Score: A=1, B=3, C=2

6. Your boss wants you to overlook a problem so the aircraft can meet its flight schedule. Would you:
A) Do what he asks if it's not serious.
B) Uphold the responsibility placed in you by the Federal Aviation Administration.
C) See if your boss will put his name on the line.

Pressure to cut corners is prevalent these days but you shouldn't compromise your professional integrity, Choice B is the best response.
Score: A=1, B=3, C=2

7. You and your beloved are having dinner at a fancy restaurant to celebrate your anniversary. When the check arrives, you notice that the waiter forgot to include the expensive bottle of wine you had. Would you:
A) Pay the bill without notifying the waiter of the omission but leave a larger tip than you had planned
B) Pay the bill as is and leave a normal tip
C) Tell the waiter about the error

Your lucky accident will be at the waiter's expense, since she will have to pay for that bottle of wine out of her own pocket. How is that fair? You quaffed the wine, so you should pay for it. That is the only reasonable application of Life Principle #4 to this dilemma, which ultimately is a psychological, not an ethical, one. It may feel tempting to keep the error to yourself, but there is no moral justification for doing so. Yes, the waiter made a mistake, but that doesn't mean it should cost her dearly. Pay the right amount, and the good night's rest you get tonight won't be entirely due to that lovely pinot noir you enjoyed.
Score: A=2, B=1, C=3

8. One evening while watching TV you discover that you are now receiving a premium cable channel that you have not ordered. After doing some research, you learn that the cable company is mistakenly providing the service without charging you for it. Would you:
A) Do nothing but enjoy the free service
B) Contact the cable company and notify them of the error
C) Wait a few weeks to see if you really watch the station that often; if not, call the cable company and have them remove it

Gomer Pyle's grandmother would consider "A" to be "ill-gotten gains," since you're getting something for nothing. "C" tries to have it both ways and fails on both accounts, since we do not have the moral authority to decide whether the act amounts to theft. That call is for the cable company to make, since they license the product to us. It is their property until we pay for it. By taking the high road and choosing "B," we may very well find that the cable company allows us to continue to receive the channel at no cost - a reward for being honest. But if they don't, it would be unfortunate but not unfair, since we are not owed freebies.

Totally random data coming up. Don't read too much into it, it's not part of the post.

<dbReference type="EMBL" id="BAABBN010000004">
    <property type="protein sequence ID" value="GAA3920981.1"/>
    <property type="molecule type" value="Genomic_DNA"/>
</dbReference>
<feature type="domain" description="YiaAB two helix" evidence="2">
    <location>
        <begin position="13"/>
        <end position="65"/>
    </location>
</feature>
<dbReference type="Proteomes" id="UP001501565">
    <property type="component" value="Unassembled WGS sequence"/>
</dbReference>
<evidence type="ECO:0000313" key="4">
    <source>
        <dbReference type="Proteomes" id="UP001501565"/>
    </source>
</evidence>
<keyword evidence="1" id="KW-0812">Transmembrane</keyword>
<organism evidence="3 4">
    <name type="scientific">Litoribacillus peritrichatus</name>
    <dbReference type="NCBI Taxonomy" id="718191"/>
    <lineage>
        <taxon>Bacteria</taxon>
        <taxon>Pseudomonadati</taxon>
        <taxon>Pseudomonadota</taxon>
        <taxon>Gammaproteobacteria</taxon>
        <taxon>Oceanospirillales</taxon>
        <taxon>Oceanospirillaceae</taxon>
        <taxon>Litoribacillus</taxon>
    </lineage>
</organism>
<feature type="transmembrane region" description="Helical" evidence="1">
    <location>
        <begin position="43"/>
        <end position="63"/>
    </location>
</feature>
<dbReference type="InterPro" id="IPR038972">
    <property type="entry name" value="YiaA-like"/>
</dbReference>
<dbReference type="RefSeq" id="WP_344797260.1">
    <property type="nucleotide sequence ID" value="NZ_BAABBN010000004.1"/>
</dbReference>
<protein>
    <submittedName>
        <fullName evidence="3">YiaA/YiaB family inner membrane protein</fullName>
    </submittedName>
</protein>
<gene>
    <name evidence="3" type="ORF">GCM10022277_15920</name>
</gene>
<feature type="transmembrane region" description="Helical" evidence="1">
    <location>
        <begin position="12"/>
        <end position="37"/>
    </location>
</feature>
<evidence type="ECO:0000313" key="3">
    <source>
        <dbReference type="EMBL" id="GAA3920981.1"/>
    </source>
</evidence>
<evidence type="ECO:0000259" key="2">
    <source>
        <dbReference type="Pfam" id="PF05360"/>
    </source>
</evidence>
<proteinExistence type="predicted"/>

Score: A=1, B=3, C=2

9. While driving on the highway, a driver behind you speeds in front of you and cuts you off as you're preparing to change lanes. You are startled and scared by his actions. Your children are in the back seat. Would you:
A) Roll down your window and yell at the driver
B) Call the police on your cell phone while you're driving to notify them of the incident
C) Stay calm and do what is necessary to protect yourself and your kids

"A" highlights the difference between the questions, "What would you do?" and "What should you do?" As we've discussed before, the former is a psychological or sociological question; the latter is an ethical one. Many of us find it difficult on occasion to resist road rage. The fact that many, or even most, people express hostility in these situations doesn't justify doing so, however. Life Principle #1, Do no harm, requires that we place the safety of our children above whatever desire we may have to pull a Dirty Harry on the jerks we encounter on the road. "B" appears to fulfill our duty to prevent harm to others and to bring the joker to justice, but using our cell phone while driving increases our chances of causing an accident and is thus self-defeating. If we really want to take "Do no harm" seriously, as we should, "C" is the way to go.
Score: A=1, B=2, C=3

10. A celebrity, once one of your favorites, was recently convicted of a serious offense and sentenced to prison. How would you feel?
A) Glad that the person has gotten what s/he deserved
B) Sad that someone you used to admire gave in to less-than-noble impulses
C) Numb

It is not enough to do the right thing, or even do the right thing for the right reason: being the best we can be means feeling the right way too. Imagine someone who took great glee in seeing a child get hurt. We would rightly say of such an individual that he or she has poor character. Ethics isn't just about appropriate conduct; it's also about developing the right emotional responses (and yes, it is possible to do so).

The German word "Schadenfreude" refers to the common tendency to feel good about another's misfortune. But the fact that some, or even many people react this way doesn't mean that it is a noble human trait. It is, in fact, just the opposite, since such a disposition violates Life Principle #1, Do no harm, in two ways: its mean-spiritedness is an indecent way to treat another person, and in giving in to our baser instincts, we tarnish our own souls. "A" is thus an inappropriate response. So is "C," because an occasion such as this calls for some kind of feeling.

A good person is disposed to react in the way suggested by "B." Even if the behavior of the celebrity in question was not merely unfortunate but truly unfair, it does not follow that we too should take the low road. We may be so tempted, but everyone wins in the long run when we appeal to the best part of ourselves both in how we act and how we react. (Of course, one should also be concerned about the victims of the celebrity's actions.)

The goal in becoming a decent human being ultimately means not only refusing to feel joy in another's sorrow (or feeling bad about another's success), but developing the right feelings so that we are moved to act appropriately.
Score: A=1, B=3, C=2